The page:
of Tsar Peter's Russia or Praetorian Guard
Praetorian Guard
The Praetorian Guard was a force of bodyguards used by Roman Emperors. The title was already used during the Roman Republic for the guards of Roman generals, at least since the rise to prominence of the Scipio family around 275 BC...

 which had proved the greatest threat to Roman emperors, rather than an effective protection. After 1451, every new Sultan felt obligated to pay each Janissary a reward and raise his pay rank. Sultan Selim II
Selim II
Selim II Sarkhosh Hashoink , also known as "Selim the Sot " or "Selim the Drunkard"; and as "Sarı Selim" or "Selim the Blond", was the Sultan of the Ottoman Empire from 1566 until his death in 1574.-Early years:He was born in Constantinople a son of Suleiman the...

 gave janissaries permission to marry in 1566, undermining the exclusivity of loyalty to the dynasty.

By 1622, the Janissaries were a "serious threat" to the stability of the Empire. Through their "greed and indiscipline", they were now a law unto themselves and, against modern European armies, ineffective on the battlefield as a fighting force. In 1622, the teenage sultan, Osman II
Osman II
Sultan Osman II or Othman II was the Sultan of the Ottoman Empire from 1618 until his death on 20 May 1622...

, after a defeat during war against Poland determined to curb Janissary excesses and outraged at becoming "subject to his own slaves" tried to disband the Janissary corps blaming it for the disaster during Polish war. In the spring, hearing rumours that the Sultan was preparing to move against them, the Janissaries revolted and took the Sultan captive, imprisoning him in the notorious Seven Towers: he was murdered shortly afterwards.

In 1804, The dahis had taken power in the Sanjak of Smederevo
Sanjak of Smederevo
The Sanjak of Smederevo , also known as the Pashaluk of Belgrade , was an Ottoman administrative unit , that existed between the 15th and the outset of the 19th centuries...

in defiance of the Sultan and they feared that the Sultan would make use of the Serbs to oust them. To forestall this they decided to execute all prominent nobles thorughout Central Serbia
Slaughter of the knezes
The Slaughter of the Knezes, , was an event which occurred in January 1804, on the central square of Valjevo, Serbia, when the most prominent Serbian nobles, titled knezes , of Belgrade Pashaluk, were executed by the order of the Dahias, the Jannisary junta that ruled Serbia at the time.The Dahis...

. According to historical sources of the city of Valjevo
Valjevo is a city and municipality located in western Serbia. It is the center of the Kolubara District, which includes five other smaller municipalities with a total population of almost 180,000 people...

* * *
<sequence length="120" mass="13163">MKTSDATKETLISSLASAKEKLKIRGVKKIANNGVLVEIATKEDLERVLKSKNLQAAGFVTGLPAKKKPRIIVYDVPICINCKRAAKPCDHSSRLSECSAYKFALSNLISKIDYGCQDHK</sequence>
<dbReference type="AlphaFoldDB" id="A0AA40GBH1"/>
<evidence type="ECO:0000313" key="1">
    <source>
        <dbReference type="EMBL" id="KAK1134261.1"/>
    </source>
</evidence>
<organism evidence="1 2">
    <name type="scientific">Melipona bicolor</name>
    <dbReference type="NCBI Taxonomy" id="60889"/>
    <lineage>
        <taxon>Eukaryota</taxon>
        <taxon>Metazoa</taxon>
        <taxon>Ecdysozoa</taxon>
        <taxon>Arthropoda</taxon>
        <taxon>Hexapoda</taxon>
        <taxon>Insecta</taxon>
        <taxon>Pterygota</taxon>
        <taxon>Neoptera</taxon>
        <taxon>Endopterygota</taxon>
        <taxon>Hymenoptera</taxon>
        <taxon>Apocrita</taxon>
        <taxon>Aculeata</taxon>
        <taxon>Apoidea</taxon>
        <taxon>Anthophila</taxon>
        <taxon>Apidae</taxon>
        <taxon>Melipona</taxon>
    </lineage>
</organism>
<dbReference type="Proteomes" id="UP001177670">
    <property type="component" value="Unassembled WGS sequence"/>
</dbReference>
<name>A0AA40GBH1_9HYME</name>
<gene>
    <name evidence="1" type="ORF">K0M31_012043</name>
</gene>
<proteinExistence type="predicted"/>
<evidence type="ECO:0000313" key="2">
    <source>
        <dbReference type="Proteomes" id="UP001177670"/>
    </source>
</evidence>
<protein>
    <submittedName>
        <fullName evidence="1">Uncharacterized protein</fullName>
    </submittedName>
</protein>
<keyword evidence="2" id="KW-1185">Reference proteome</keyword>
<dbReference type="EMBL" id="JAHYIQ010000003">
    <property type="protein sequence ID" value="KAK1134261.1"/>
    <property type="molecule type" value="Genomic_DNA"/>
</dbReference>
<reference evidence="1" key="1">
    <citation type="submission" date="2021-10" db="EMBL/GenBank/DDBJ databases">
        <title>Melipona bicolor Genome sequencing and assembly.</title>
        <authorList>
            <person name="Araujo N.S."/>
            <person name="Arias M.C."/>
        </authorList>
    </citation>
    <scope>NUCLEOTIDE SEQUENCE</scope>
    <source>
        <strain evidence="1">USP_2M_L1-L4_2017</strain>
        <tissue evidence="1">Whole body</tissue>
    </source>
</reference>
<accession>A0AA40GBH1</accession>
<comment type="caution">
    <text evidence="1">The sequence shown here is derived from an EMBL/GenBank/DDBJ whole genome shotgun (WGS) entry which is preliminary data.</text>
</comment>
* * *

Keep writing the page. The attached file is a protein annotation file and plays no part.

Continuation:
, heads of the murdered men (following their decapitation
Decapitation is the separation of the head from the body. Beheading typically refers to the act of intentional decapitation, e.g., as a means of murder or execution; it may be accomplished, for example, with an axe, sword, knife, wire, or by other more sophisticated means such as a guillotine...

) were put on public display in the central square to serve as an example to those who might plot against the rule of the janissaries.
The event triggered the start of the Serbian revolution
Serbian revolution
Serbian revolution or Revolutionary Serbia refers to the national and social revolution of the Serbian people taking place between 1804 and 1835, during which this territory evolved from an Ottoman province into a constitutional monarchy and a modern nation-state...

 with the First Serbian uprising
First Serbian Uprising
The First Serbian Uprising was the first stage of the Serbian Revolution , the successful wars of independence that lasted for 9 years and approximately 9 months , during which Serbia perceived itself as an independent state for the first time after more than three centuries of Ottoman rule and...

 aimed at putting an end to the 300 years of Ottoman occupation of modern Serbia
Serbia , officially the Republic of Serbia , is a landlocked country located at the crossroads of Central and Southeast Europe, covering the southern part of the Carpathian basin and the central part of the Balkans...


In 1807 a Janissary revolt deposed Sultan Selim III
Selim III
Selim III was the reform-minded Sultan of the Ottoman Empire from 1789 to 1807. The Janissaries eventually deposed and imprisoned him, and placed his cousin Mustafa on the throne as Mustafa IV...